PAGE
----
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Fruits v. Shasta County Sheriffs

United States District Court, E.D. California

June 19, 2017

JOHN P. FRUITS, Plaintiff,
SHASTA COUNTY SHERIFF, et al., Defendants.



         I. Introduction

         Plaintiff is a state prisoner, and former Shasta County Jail inmate, proceeding without counsel and in forma pauperis. Plaintiff seeks relief pursuant to 42 U.S.C. § 1983. This proceeding was referred to this court by Local Rule 302 pursuant to 28 U.S.C. § 636(b)(1). On November 22, 2016, plaintiff's amended complaint was dismissed, and he was ordered to file a second amended complaint. Plaintiff subsequently filed the Notice of Amendment form, but as discussed below, the undersigned disregards the filing as improperly filed and grants plaintiff leave to file a second amended complaint that complies with this court's order.

         II. Plaintiff's “Amendment”

         In the prior order, plaintiff was informed that because he does not know the identity of any of the deputies, his pleading must make clear the date and actions of each deputy to facilitate the discovery of the appropriate deputy's identity. For example, plaintiff could identify the first deputy as: “Plaintiff made contact with ‘John Doe 1, ' the deputy supervising the module on [date] . . . .” (ECF No. 16 at 3 n.1.)

         On December 22, 2016, plaintiff filed the notice of amendment form;[1] however, the appended pages do not comply with the form of pleadings required under Rule 10 of the Federal Rules of Civil Procedure. For example, plaintiff did not include a caption; even if the court presumed the “Notice of Amendment” form was the caption, the caption does not set forth the John Doe defendants, and does not bear the title “Second Amendment Complaint.” Fed.R.Civ.P. 10(a). Moreover, the pages included by plaintiff do not include even the bare factual allegations included in his prior pleadings, not even the date of the alleged incident. Rather, plaintiff includes case citations and arguments concerning his claims. (ECF No. 17 at 2-3.)

         Plaintiff does not need to include any legal authority or argument in his pleading; instead, he must set forth specific factual allegations identifying what the named defendant did or did not do that allegedly violated plaintiff's constitutional rights. Even if plaintiff does not know the name of the individual, he must identify the John Doe in such a way that the John Doe can be identified for purposes of service of process. Even if plaintiff does not recall the exact date of the alleged incident, he must provide as many details as possible to assist in identifying the John Doe. For example, he previously indicated that he suffered two different assaults: one in October of 2013, and the other in 2014. Such dates may be sufficient to ascertain the identity of the John Doe defendants working at the Shasta County Jail (but also may not be sufficient absent more precise dates). Plaintiff is reminded that “[a] plaintiff must allege facts, not simply conclusions, that show that an individual was personally involved in the deprivation of his civil rights.” Barren v. Harrington, 152 F.3d 1193, 1194 (9th Cir. 1998). Plaintiff must include sufficient facts to demonstrate he states a cognizable civil rights claim against each John Doe.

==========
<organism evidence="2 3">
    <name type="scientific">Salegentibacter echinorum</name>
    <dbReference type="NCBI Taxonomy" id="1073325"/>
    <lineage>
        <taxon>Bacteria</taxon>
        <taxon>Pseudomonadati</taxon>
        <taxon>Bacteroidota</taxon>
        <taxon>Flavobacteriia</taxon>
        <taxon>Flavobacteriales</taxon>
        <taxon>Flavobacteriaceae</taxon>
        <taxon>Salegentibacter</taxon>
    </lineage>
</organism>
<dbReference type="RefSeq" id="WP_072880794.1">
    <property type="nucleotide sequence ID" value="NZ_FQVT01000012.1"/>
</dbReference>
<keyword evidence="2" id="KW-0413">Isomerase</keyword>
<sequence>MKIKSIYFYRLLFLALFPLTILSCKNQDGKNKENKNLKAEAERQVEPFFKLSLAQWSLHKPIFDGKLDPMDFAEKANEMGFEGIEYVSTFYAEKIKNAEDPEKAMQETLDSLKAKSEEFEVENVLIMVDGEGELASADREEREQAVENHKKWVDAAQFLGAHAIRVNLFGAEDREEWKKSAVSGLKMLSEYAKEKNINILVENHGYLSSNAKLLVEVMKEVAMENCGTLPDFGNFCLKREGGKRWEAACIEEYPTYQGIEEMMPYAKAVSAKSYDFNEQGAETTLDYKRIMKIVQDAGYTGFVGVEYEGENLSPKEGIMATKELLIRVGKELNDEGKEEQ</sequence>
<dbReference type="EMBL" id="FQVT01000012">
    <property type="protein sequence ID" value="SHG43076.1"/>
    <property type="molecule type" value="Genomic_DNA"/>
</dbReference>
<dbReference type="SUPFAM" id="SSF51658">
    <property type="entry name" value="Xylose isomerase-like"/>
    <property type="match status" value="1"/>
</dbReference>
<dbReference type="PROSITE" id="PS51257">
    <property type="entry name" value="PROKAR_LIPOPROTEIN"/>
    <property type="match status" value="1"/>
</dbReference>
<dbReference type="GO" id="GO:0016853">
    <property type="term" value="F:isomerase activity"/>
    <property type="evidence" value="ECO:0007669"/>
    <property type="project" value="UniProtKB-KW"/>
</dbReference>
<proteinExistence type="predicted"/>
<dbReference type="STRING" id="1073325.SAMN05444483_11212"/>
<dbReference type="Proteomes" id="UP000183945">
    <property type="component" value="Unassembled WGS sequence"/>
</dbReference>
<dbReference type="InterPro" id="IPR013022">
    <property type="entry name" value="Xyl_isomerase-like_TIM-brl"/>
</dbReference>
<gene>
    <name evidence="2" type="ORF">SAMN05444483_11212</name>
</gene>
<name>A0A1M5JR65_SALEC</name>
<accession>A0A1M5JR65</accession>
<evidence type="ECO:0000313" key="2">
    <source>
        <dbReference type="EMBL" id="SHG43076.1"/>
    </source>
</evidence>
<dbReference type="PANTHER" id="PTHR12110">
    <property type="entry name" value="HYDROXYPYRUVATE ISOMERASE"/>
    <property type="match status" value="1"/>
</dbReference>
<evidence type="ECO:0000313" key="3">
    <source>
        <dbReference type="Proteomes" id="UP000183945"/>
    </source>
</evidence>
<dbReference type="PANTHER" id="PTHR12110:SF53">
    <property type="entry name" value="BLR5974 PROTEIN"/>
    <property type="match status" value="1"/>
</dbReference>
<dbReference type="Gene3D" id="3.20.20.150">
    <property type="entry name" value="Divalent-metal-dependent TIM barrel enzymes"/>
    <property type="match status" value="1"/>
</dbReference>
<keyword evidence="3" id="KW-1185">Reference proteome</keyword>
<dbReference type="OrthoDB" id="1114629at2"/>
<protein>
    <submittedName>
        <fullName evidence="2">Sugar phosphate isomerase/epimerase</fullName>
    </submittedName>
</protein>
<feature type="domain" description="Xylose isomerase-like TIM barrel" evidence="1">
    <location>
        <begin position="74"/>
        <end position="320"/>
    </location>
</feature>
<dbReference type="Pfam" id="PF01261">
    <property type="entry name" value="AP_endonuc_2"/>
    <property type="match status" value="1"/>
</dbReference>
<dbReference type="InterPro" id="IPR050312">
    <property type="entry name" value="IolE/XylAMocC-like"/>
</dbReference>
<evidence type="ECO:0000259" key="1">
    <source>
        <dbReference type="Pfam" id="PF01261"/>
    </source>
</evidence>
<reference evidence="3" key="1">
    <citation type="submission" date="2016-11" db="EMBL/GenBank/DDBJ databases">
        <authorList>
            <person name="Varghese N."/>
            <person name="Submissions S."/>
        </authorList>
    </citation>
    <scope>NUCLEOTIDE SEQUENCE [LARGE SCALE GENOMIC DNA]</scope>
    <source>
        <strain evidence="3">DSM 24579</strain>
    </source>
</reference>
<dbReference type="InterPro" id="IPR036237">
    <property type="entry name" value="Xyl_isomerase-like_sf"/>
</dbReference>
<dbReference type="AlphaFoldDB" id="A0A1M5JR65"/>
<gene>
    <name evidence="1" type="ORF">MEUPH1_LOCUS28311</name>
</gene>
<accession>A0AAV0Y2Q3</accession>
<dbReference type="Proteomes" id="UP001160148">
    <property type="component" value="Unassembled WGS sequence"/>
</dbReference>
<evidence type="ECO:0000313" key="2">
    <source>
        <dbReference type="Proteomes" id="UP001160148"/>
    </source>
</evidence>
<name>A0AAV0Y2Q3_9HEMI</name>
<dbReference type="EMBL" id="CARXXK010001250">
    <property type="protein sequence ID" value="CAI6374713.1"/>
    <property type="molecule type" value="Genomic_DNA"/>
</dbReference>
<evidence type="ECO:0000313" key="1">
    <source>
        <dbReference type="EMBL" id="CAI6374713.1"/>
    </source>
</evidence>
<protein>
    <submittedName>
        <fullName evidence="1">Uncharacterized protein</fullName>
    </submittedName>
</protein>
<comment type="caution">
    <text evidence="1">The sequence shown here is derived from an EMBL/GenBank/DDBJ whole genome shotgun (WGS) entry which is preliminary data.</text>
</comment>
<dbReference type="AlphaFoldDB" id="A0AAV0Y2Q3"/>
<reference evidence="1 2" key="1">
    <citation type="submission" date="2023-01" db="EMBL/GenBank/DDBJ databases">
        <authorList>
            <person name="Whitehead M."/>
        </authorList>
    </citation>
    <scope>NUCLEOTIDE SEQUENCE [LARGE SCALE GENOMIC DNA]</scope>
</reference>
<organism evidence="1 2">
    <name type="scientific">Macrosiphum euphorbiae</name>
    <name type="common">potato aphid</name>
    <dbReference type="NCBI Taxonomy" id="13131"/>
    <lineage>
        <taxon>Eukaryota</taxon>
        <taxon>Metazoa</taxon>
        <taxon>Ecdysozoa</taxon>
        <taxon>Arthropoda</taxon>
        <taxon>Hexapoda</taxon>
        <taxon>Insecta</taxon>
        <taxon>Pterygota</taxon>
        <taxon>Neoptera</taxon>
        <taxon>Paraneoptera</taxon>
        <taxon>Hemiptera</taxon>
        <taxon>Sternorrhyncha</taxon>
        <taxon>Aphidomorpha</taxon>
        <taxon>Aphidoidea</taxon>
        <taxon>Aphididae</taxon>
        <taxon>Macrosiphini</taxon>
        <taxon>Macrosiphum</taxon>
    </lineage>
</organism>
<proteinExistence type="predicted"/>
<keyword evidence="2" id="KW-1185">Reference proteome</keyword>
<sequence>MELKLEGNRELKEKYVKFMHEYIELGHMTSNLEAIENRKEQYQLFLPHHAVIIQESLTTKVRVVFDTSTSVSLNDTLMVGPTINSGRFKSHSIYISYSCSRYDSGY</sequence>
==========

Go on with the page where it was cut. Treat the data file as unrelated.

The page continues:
In addition, plaintiff attempts to revisit the court's ruling that the two incidents are unrelated and must be pled in separate actions. Plaintiff argues that because all of the civil rights violations fall under the same constitutional violation, he may bring them in the same action, even though they occurred on separate days. (ECF No. 17 at 5.) Plaintiff is mistaken. As he was previously informed:

Plaintiff may join multiple claims if they are all against a single defendant. Fed.R.Civ.P. 18(a). If plaintiff has more than one claim based upon separate transactions or occurrences, the claims must be set forth in separate paragraphs. Fed.R.Civ.P. 10(b). Unrelated claims against different defendants must be pursued in multiple lawsuits.